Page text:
With labour availability the biggest threat to the horticulture industry, exciting developments are being seen in the world of field robotics.
Supported by £1.7m of UKRI funding over 19-months, a collaborative project between Muddy Machines and its growers will develop and demonstrate a working herd of lightweight, battery-operated robots able to harvest vegetables in-field sustainably and reliably.
Precision Muddy Machines’ technology allows farmers to precision harvest crops like asparagus and its Sprout robot can drive through fields, harvesting accurately for up to 16 hours a day with no need for breaks and no decline in performance.
CEO of the company, Florian Richter, says: “Despite these successes, a single Sprout cannot selectively harvest a typical crop alone and a herd of semi-autonomous Sprouts is needed.
“This represents our next significant innovation challenge, realising a herd, or swarm of robots.”
The company, which has already built and successfully field-tested an autonomous asparagus harvest robot, has also received funding to work alongside fresh produce grower Barfoots of Botley to explore the feasibility to harvest courgettes with Sprout.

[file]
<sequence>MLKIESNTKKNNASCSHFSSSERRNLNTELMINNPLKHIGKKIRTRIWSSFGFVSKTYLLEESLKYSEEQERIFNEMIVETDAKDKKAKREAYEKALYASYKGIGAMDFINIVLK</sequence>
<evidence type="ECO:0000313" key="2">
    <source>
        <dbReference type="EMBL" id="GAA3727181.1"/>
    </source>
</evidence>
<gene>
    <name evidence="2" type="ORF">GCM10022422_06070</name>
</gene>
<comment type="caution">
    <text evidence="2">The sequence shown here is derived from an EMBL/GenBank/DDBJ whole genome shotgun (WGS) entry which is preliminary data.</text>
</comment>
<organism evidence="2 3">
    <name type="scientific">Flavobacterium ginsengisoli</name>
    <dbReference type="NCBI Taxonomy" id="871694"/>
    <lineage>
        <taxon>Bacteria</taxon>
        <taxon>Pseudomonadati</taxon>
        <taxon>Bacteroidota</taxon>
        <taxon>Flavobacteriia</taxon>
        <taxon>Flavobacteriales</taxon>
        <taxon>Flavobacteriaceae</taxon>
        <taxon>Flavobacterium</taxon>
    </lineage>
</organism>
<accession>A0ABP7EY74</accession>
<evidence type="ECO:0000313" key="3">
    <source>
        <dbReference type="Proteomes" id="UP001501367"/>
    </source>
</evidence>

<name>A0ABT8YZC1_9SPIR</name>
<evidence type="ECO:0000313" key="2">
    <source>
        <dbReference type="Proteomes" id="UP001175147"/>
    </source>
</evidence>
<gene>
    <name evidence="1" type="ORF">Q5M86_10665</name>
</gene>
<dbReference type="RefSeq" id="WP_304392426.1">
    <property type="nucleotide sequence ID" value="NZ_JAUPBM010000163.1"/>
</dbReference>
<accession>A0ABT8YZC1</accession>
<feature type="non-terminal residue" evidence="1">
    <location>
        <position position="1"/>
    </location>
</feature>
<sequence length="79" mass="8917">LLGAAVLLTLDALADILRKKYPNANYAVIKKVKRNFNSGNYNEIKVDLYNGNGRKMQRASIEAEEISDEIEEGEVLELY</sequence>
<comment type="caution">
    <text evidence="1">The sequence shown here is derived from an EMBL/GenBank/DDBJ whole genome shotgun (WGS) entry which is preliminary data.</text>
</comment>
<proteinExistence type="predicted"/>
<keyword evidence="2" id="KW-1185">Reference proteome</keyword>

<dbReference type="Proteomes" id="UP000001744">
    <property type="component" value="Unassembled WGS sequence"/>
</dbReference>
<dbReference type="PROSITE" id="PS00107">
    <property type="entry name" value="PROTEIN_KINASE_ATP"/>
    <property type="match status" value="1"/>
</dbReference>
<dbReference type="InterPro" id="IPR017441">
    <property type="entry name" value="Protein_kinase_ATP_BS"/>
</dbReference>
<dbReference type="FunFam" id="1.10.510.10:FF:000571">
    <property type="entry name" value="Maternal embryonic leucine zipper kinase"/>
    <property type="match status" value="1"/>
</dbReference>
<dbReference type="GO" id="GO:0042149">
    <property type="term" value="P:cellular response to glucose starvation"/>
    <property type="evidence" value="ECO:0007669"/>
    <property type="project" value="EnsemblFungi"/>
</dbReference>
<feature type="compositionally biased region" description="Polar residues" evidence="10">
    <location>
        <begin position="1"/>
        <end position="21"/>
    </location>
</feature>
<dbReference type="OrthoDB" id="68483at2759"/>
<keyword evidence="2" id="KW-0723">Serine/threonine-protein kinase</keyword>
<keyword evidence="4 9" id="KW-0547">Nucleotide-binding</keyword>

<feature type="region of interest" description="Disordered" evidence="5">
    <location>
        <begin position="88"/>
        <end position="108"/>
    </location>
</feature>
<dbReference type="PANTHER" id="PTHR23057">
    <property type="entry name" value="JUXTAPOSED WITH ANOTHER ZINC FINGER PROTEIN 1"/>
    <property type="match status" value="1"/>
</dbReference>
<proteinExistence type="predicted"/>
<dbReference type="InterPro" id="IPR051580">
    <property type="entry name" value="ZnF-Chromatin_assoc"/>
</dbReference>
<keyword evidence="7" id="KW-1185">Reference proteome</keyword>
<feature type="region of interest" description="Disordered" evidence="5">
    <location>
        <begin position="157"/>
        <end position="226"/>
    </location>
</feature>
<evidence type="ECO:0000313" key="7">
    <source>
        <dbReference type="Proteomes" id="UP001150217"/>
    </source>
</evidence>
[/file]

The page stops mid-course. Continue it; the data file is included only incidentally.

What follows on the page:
Mr Richter says: “Courgettes present more complex challenges for imaging software and, in particular, the gripping mechanism, which will need to twist the courgettes off the plant rather than cut at ground level.
“This project is an important step on our journey to develop a completely novel class of agricultural machine that can reliably replace manual labour to address the needs of UK growers, whose platform can be used in this project.”
Also receiving UKRI funding in the horticulture sector, the G’s Fresh Sentinel crop disease surveillance network project uses several identical sensing devices located in a crop to provide an early warning of the presence of disease pathogens and present a recommended fungicide management plan.
Meanwhile, S&A Produce’s Project Blue Planet II builds on the success of its predecessor to develop automated technology incorporating machine vision systems which improve crop yield and quality of fruit, improving flavour and consistency.